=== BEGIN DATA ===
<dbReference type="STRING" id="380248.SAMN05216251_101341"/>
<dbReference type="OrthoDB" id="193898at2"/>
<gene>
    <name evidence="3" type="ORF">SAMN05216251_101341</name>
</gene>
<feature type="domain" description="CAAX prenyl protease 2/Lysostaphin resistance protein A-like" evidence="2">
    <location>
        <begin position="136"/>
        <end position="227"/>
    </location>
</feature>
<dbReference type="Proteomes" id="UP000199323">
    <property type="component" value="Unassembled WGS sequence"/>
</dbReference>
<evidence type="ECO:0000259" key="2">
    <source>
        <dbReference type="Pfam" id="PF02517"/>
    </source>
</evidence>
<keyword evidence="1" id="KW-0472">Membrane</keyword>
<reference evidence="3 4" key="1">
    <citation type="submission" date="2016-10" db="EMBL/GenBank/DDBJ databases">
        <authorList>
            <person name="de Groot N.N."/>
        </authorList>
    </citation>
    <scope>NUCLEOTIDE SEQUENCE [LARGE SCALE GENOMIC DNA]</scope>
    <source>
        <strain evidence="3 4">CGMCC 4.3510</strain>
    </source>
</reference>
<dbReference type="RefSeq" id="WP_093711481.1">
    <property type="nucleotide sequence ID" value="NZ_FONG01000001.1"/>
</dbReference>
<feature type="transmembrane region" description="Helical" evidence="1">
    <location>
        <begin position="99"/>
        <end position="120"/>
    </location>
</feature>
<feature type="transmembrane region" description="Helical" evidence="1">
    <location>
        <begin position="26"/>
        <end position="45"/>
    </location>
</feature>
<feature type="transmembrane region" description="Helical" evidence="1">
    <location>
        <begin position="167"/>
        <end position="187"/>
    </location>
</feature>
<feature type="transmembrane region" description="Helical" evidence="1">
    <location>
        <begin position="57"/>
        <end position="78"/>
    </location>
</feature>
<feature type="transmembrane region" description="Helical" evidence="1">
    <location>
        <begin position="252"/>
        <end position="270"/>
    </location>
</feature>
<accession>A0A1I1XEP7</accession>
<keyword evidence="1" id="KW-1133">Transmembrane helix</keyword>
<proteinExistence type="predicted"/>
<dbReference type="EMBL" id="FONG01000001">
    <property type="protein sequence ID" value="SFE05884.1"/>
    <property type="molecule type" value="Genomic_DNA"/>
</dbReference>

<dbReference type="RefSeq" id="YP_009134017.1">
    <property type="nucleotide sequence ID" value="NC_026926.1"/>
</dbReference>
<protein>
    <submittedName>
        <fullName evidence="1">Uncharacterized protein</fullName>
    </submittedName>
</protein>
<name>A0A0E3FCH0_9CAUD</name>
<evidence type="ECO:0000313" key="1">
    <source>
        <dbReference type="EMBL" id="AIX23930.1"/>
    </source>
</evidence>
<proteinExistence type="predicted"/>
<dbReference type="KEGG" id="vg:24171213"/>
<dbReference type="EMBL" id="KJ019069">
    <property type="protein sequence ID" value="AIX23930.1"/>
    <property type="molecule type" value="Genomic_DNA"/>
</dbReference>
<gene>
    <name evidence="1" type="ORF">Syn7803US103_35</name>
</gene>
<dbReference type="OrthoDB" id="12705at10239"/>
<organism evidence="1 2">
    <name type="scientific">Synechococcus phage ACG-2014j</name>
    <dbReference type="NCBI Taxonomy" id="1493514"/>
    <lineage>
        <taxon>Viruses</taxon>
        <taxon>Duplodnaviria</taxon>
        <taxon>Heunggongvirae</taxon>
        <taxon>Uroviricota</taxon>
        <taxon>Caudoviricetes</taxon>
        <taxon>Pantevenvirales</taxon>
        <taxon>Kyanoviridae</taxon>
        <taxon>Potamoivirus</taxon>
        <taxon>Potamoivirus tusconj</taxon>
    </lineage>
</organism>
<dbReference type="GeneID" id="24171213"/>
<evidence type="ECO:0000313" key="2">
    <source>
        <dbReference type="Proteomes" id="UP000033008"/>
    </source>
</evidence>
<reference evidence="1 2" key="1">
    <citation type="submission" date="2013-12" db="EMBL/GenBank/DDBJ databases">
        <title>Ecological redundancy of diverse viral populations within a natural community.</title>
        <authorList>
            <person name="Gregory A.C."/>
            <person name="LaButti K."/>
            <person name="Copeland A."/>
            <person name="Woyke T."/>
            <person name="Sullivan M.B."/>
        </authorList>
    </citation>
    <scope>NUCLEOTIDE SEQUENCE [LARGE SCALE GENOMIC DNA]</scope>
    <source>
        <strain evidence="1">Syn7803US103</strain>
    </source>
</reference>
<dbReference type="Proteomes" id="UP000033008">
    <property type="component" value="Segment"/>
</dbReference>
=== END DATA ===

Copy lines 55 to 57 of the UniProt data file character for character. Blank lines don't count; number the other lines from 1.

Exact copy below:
        <begin position="57"/>
        <end position="78"/>
    </location>